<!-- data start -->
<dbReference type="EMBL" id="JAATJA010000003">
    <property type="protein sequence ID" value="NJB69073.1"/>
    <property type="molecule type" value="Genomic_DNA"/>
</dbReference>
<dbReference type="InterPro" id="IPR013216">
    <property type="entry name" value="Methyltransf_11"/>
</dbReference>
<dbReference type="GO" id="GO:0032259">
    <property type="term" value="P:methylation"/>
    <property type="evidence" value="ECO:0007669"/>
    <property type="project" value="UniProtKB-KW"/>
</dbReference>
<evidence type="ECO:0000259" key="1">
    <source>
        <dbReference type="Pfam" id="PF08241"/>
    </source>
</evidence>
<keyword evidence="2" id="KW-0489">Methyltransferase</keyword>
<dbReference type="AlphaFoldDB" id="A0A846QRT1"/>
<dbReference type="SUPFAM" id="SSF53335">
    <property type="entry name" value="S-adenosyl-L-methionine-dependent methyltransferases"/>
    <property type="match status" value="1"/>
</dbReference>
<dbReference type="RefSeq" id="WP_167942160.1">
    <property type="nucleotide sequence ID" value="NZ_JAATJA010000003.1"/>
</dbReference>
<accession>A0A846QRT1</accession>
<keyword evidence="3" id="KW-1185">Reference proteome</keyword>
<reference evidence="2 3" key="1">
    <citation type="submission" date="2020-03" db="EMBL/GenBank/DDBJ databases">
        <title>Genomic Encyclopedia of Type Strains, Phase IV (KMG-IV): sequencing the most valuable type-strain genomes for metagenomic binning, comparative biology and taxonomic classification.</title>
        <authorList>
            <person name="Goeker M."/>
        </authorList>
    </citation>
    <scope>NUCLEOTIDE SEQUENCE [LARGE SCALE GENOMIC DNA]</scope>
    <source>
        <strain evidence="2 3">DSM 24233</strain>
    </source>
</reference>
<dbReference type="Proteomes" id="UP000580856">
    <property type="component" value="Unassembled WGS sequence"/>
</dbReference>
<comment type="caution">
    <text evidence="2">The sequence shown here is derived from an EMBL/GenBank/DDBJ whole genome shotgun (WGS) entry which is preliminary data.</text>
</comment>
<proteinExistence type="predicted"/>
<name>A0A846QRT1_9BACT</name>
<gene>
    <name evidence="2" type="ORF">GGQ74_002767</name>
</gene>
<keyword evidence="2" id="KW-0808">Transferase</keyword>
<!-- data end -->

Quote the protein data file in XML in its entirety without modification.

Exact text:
<dbReference type="EMBL" id="JAATJA010000003">
    <property type="protein sequence ID" value="NJB69073.1"/>
    <property type="molecule type" value="Genomic_DNA"/>
</dbReference>
<dbReference type="InterPro" id="IPR013216">
    <property type="entry name" value="Methyltransf_11"/>
</dbReference>
<dbReference type="GO" id="GO:0032259">
    <property type="term" value="P:methylation"/>
    <property type="evidence" value="ECO:0007669"/>
    <property type="project" value="UniProtKB-KW"/>
</dbReference>
<evidence type="ECO:0000259" key="1">
    <source>
        <dbReference type="Pfam" id="PF08241"/>
    </source>
</evidence>
<keyword evidence="2" id="KW-0489">Methyltransferase</keyword>
<dbReference type="AlphaFoldDB" id="A0A846QRT1"/>
<dbReference type="SUPFAM" id="SSF53335">
    <property type="entry name" value="S-adenosyl-L-methionine-dependent methyltransferases"/>
    <property type="match status" value="1"/>
</dbReference>
<dbReference type="RefSeq" id="WP_167942160.1">
    <property type="nucleotide sequence ID" value="NZ_JAATJA010000003.1"/>
</dbReference>
<accession>A0A846QRT1</accession>
<keyword evidence="3" id="KW-1185">Reference proteome</keyword>
<reference evidence="2 3" key="1">
    <citation type="submission" date="2020-03" db="EMBL/GenBank/DDBJ databases">
        <title>Genomic Encyclopedia of Type Strains, Phase IV (KMG-IV): sequencing the most valuable type-strain genomes for metagenomic binning, comparative biology and taxonomic classification.</title>
        <authorList>
            <person name="Goeker M."/>
        </authorList>
    </citation>
    <scope>NUCLEOTIDE SEQUENCE [LARGE SCALE GENOMIC DNA]</scope>
    <source>
        <strain evidence="2 3">DSM 24233</strain>
    </source>
</reference>
<dbReference type="Proteomes" id="UP000580856">
    <property type="component" value="Unassembled WGS sequence"/>
</dbReference>
<comment type="caution">
    <text evidence="2">The sequence shown here is derived from an EMBL/GenBank/DDBJ whole genome shotgun (WGS) entry which is preliminary data.</text>
</comment>
<proteinExistence type="predicted"/>
<name>A0A846QRT1_9BACT</name>
<gene>
    <name evidence="2" type="ORF">GGQ74_002767</name>
</gene>
<keyword evidence="2" id="KW-0808">Transferase</keyword>